Researcher receives national award for cancer care innovation

Cancer care

Researcher receives national award for cancer care innovation

Post-doctoral researcher Irsa Wiginton has launched a simple blood test that can track breast cancer progression.

By Julie Brown

May 26, 2023


Dr. Isra Wiginton

A post-doctoral researcher at Queen’s University Cancer Research Institute has been recognized nationally for her groundbreaking work to monitor breast cancer using a simple, routine blood test.

Irsa Wiginton has launched a liquid biopsy specifically for metastatic breast cancer, and the test is now undergoing its first clinical trials. For this innovation, Dr. Wiginton was presented the Mitacs Global Impact Entrepreneur Award on May 18 at a ceremony in Waterloo.

The blood test, developed by mDetect Inc, a company she co-founded, monitors specific epigenetic markers in tumour DNA that are shed into a patient’s bloodstream and uses next-generation sequencing to quantify changes in tumour volume. One tube of blood, drawn every one or two weeks, can accurately measure if a tumour is shrinking or continuing to grow, indicating whether the current treatment therapy is working.

“Right now, the only way to see whether patients are responding to treatment or not is through imaging tests (CT scans) which are done every couple of months,” Dr. Wiginton says. “Unfortunately, people with metastatic breast cancer don’t have a good prognosis. On average, they only have two years or less to live, so there’s no time to waste when it comes to determining their most effective course of treatment.”

The blood test builds on the work by Queen’s researcher and mDetect Inc president and founder, Christopher Mueller (Queen’s Cancer Research Institute). It works for all subtypes of breast cancer and all forms of therapy, including hormone therapy and chemotherapy. Rather than waiting months for an imaging test, oncologists will know how patients are progressing within four to five days of their bloodwork and can change the treatment if necessary. The fast turnaround also means patients who are experiencing debilitating side effects from an ineffective treatment won’t suffer longer than necessary.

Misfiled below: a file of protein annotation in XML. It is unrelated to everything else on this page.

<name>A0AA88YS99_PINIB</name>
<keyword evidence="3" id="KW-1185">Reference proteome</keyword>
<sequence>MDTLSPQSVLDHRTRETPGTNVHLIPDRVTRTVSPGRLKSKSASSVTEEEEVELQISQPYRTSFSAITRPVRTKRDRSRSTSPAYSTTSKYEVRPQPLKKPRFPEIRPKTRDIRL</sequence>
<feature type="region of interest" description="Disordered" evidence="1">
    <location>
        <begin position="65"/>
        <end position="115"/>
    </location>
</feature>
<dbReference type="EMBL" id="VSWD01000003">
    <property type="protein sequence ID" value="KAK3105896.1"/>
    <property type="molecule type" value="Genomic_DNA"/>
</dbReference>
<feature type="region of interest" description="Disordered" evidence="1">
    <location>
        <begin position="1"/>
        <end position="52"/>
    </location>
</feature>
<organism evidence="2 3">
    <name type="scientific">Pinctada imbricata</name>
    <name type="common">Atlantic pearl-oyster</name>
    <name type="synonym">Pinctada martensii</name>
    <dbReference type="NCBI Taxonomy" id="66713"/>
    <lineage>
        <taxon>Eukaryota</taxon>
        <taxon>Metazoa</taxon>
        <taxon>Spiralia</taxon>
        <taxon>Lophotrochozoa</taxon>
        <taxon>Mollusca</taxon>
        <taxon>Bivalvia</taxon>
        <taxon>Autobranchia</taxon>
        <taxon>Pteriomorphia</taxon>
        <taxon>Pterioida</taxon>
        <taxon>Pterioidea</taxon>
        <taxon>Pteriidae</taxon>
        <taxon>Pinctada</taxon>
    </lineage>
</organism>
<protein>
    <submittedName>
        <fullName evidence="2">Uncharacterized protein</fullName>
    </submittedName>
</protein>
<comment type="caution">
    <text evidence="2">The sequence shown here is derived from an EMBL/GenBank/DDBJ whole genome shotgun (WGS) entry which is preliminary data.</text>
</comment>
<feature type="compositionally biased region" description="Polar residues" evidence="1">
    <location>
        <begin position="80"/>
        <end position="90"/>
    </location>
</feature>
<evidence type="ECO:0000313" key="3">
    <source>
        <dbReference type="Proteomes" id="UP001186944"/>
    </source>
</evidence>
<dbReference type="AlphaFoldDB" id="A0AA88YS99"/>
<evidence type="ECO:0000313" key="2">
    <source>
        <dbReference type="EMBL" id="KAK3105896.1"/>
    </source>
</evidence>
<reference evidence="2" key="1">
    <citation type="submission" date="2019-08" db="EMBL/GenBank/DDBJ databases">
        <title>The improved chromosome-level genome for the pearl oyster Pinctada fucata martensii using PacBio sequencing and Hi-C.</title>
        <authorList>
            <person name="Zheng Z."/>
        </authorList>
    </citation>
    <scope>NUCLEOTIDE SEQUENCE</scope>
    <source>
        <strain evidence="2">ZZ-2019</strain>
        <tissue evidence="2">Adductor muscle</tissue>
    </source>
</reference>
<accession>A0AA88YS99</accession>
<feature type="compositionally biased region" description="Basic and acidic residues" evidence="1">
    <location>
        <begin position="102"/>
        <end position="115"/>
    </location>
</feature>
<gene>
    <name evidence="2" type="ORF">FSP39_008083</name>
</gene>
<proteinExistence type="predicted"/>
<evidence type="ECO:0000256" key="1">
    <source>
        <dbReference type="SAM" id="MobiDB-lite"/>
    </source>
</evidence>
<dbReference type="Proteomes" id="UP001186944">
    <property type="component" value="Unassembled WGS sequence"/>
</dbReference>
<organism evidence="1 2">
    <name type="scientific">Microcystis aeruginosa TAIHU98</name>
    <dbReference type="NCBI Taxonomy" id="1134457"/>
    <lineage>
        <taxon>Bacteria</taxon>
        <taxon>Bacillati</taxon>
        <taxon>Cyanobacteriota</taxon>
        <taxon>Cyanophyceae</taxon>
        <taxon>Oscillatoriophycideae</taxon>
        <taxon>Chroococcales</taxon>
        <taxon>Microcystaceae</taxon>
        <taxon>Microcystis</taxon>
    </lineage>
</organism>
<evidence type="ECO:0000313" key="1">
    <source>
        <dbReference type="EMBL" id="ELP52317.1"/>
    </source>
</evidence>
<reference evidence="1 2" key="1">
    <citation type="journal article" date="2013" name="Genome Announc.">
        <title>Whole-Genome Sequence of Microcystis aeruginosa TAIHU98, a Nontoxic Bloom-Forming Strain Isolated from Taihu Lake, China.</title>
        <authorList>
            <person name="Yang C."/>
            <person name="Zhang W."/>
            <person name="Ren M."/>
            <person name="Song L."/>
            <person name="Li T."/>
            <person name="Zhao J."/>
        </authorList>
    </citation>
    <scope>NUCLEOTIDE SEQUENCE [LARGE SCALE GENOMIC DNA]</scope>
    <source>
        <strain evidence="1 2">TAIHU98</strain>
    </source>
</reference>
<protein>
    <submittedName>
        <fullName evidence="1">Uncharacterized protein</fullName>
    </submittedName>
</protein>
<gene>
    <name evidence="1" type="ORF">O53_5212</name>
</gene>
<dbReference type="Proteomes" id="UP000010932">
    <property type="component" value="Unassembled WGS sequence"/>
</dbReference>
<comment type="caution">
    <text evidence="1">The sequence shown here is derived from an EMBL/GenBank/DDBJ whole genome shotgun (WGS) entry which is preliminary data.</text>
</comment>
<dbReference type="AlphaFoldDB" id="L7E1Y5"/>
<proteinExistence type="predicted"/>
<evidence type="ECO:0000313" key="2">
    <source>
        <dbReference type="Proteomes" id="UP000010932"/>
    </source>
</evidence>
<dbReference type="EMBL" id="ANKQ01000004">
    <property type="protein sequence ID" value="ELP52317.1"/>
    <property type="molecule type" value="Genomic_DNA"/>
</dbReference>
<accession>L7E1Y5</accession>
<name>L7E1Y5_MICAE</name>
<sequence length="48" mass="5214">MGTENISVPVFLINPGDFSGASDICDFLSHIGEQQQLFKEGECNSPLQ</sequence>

“In the late stages of a patient’s cancer journey, oncologists often struggle with what treatment to pick and know that most patients will not respond to a given therapy, making it difficult to select subsequent treatment options,” Dr. Wiginton explains. “We’re giving them a tool that allows them to make an informed decision that ultimately leads to a better outcome and a higher quality of life for patients.”

The detection method launched its first observational clinical study in April and is currently in the process of recruiting 150 metastatic breast cancer patients to participate through Kingston Health Sciences Centre and Ottawa General Hospital. Based on the outcome of the trial, the next step will be Health Canada and FDA approval, with the goal to be in the market within three years.

“A blood test is a very easy way to monitor cancer,” says Dr. Wiginton, adding that future plans include using the liquid biopsy to detect cancer relapse as well. “It integrates seamlessly into the patient’s current standard of care – just one extra tube with their current blood work – and they get the benefit of knowing whether or not their treatment is working sooner, before it’s too late.”

Dr. Wiginton is one of five winners of the Mitacs Entrepreneur Award who are being recognized for their efforts to turn their research into an innovative business that impacts the lives of Canadians. Mitacs is an innovation organization that helps companies solve business challenges with research solutions from academic institutions. Dr. Wiginton was also presented with $5,000 from the organization.

For more information on the award, visit the Mitacs website.

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